Born in Chicago in 1952, Mandy Patinkin is known for his role in the cult classic film “The Princess Bride” and for his work in musical theatre – he starred in “Sunday in the Park with George”. He plays Saul Berenson in the TV series “Homeland”.
What’s your earliest memory?
When I impulsively shoved my hand in a bag of light bulbs in the back of the car when I was four years old or so, and they all broke. My arm was bloody, shards of glass everywhere, and I was afraid to tell anyone because I thought I’d get in trouble.
Who were your childhood heroes?
The Three Stooges. I loved them. That was the only punishment my parents could give me that mattered: if I misbehaved or didn’t clean my room, I wasn’t allowed to watch the Three Stooges.
What was the last book that changed your thinking?
I just read a book that I did splits over: Educated by Tara Westover, about finding your own voice, and no matter what the odds are, answering that voice.
Which political figure, past or present, do you look up to?
The next female president of the USA.
What would be your Mastermind specialist subject?
Stephen Sondheim lyrics.
In which time and place, other than your own, would you like to live?
One after this administration has left office.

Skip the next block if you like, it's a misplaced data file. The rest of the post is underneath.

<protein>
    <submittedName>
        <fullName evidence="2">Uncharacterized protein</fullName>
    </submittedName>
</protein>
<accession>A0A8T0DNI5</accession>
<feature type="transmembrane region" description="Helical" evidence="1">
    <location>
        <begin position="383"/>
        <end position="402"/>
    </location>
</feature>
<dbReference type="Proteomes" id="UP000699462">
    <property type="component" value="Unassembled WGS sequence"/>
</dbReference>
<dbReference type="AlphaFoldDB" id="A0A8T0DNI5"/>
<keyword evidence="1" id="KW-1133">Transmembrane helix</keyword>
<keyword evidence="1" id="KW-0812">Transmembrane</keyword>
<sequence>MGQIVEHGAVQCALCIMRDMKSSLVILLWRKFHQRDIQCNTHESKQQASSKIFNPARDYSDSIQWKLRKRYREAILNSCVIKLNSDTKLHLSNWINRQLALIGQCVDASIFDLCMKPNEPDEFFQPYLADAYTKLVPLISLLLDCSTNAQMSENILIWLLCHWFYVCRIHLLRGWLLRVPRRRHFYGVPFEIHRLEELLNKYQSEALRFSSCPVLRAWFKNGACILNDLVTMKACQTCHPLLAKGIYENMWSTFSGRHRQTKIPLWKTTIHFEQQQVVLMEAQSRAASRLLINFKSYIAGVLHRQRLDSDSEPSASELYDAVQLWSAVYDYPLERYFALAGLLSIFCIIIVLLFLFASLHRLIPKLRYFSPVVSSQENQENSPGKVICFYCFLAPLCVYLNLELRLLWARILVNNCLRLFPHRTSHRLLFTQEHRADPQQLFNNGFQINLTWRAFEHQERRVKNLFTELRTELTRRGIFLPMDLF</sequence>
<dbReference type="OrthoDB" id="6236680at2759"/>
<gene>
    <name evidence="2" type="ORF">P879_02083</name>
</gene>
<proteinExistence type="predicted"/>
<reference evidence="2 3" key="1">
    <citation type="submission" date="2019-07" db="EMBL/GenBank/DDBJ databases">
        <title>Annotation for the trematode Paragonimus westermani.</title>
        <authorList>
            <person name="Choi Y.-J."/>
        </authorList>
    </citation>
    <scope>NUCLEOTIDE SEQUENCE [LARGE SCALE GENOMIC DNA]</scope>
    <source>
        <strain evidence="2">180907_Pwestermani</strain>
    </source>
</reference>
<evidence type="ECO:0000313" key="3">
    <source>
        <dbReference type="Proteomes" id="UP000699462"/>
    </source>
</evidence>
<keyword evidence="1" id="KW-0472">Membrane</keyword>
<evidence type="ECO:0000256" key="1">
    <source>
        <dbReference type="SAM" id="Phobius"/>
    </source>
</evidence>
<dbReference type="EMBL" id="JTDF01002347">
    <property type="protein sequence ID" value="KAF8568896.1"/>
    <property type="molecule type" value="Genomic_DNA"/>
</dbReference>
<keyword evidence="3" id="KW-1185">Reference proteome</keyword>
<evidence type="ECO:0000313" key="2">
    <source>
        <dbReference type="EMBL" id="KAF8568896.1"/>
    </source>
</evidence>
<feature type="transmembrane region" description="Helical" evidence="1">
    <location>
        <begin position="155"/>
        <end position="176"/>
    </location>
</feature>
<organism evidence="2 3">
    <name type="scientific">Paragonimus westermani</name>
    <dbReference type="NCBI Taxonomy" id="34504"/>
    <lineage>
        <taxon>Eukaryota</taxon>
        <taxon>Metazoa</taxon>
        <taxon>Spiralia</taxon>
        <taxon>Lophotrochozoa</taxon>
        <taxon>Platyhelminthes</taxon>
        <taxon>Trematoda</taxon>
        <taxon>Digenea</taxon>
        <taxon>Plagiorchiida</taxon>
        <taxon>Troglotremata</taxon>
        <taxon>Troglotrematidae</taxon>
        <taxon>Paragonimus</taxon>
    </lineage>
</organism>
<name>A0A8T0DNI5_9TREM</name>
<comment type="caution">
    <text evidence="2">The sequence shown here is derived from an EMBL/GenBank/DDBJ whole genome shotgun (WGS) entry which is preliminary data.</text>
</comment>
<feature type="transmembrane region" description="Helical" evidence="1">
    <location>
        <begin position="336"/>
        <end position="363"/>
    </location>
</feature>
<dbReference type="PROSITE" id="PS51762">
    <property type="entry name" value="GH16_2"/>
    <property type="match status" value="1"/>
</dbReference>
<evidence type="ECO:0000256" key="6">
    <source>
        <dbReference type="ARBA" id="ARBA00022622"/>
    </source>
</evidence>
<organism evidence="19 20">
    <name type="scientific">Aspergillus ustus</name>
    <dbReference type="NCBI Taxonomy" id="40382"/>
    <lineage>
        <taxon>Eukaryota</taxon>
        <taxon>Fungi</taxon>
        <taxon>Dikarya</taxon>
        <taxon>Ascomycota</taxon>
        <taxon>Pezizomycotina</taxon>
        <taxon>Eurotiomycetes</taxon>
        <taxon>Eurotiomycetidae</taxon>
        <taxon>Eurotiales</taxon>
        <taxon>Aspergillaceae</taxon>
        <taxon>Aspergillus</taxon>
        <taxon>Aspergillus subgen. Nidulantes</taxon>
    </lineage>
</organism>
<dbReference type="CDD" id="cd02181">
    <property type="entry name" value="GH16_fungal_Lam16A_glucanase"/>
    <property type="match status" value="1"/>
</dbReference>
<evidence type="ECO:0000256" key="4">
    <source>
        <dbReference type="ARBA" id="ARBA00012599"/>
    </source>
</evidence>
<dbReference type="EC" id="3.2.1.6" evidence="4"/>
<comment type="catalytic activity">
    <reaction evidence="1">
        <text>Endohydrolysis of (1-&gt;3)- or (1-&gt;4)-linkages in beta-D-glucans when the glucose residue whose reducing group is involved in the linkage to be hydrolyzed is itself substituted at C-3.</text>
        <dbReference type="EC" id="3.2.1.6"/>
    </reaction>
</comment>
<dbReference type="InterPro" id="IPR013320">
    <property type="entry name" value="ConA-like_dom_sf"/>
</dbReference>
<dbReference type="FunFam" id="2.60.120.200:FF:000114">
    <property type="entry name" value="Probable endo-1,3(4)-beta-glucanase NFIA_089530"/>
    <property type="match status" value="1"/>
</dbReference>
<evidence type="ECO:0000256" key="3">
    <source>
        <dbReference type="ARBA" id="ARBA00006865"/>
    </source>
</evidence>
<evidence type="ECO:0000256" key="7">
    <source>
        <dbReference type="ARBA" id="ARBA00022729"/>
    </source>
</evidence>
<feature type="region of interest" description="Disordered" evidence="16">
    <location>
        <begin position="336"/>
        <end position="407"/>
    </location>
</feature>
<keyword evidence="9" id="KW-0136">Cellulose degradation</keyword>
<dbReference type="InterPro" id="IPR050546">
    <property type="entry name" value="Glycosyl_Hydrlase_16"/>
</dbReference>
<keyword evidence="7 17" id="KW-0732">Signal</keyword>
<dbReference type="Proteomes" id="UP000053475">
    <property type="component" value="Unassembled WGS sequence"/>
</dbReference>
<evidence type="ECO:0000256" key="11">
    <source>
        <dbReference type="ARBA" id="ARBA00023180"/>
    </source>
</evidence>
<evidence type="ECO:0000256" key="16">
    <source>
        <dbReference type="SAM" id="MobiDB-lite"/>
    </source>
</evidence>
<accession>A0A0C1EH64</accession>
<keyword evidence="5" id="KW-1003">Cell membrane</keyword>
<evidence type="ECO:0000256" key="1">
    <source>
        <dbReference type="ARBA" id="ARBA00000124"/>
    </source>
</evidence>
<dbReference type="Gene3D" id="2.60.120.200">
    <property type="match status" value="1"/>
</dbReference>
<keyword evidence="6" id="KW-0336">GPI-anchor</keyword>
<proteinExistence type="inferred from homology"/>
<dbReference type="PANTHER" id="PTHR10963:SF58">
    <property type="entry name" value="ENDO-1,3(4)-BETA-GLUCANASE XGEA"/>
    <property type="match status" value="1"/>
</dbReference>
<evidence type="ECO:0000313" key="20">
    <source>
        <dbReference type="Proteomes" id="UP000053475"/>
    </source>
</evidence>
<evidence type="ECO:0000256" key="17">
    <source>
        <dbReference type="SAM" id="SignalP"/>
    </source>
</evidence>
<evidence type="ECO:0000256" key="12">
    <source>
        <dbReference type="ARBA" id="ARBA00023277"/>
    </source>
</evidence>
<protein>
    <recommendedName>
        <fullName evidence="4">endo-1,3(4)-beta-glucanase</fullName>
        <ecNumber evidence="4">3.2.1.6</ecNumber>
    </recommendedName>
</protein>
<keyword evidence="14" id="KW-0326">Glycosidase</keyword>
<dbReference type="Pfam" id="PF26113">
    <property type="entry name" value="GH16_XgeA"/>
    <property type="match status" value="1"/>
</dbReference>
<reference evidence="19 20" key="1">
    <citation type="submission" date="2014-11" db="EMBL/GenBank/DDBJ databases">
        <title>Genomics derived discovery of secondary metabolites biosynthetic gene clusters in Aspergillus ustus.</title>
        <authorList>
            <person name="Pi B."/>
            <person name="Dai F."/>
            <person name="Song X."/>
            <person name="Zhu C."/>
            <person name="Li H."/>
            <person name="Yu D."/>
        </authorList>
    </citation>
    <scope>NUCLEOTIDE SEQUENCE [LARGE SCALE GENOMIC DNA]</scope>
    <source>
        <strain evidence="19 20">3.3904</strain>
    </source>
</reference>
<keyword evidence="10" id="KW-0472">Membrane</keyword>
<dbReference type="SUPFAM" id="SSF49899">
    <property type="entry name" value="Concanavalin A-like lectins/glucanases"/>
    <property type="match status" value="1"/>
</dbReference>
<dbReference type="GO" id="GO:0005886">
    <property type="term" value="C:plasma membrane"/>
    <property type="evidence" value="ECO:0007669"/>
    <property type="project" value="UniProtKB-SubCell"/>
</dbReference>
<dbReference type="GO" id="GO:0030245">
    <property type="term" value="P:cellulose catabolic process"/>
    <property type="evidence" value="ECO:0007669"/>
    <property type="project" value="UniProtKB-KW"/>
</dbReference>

What TV shows could you not live without?
The Honeymooners and All in the Family.
Who would paint your portrait?
Georges Seurat. I played him in Sunday in the Park with George, and I’d like to meet him. I don’t really care about the portrait – I’d just like to have a chat with him!
What’s your theme tune?
The first few notes Sondheim wrote for Sunday in the Park with George. Each note is when Seurat is painting a dot on the famous painting A Sunday Afternoon on the Island of La Grande Jatte.
What’s the best advice you’ve received?
Polonius’s in Hamlet: “To thine own self be true.” I work at it every day. It’s never easy.
What’s currently bugging you?
The global insensitivity to the most vulnerable people among us in the world: the refugees displaced by war, climate change, and the hatred of others. That insensitivity towards our fellow human beings is a wound to our collective soul.
What single thing would make your life better?
If all countries stopped preaching fear and hatred and opened their doors to the most vulnerable people. That’s my global wish, not just for the United States.
When were you happiest?
I’m happiest when I’m singing.
In another life, what job might you have chosen?
I played a heart surgeon twice: to prepare for those roles I scrubbed in on 17 real open heart surgeries. Every race, creed, colour, age, sex: they were all identical. There’s no blood: just beautiful colours. It was miraculous. If I couldn’t sing or act, I’d become a physician’s assistant, which only takes two years. You get to stand at the operating table and do everything. The beauty inside the human body, where everyone is identical, is just a phenomenal mystery and wonder to me.
Are we all doomed?
Oh, God, we’re not doomed at all. This is one of the great awakenings in history.
Mandy Patinkin’s latest record, “Diary: January 27, 2018” is out now
This article appears in the 30 May 2018 issue of the New Statesman, God isn’t dead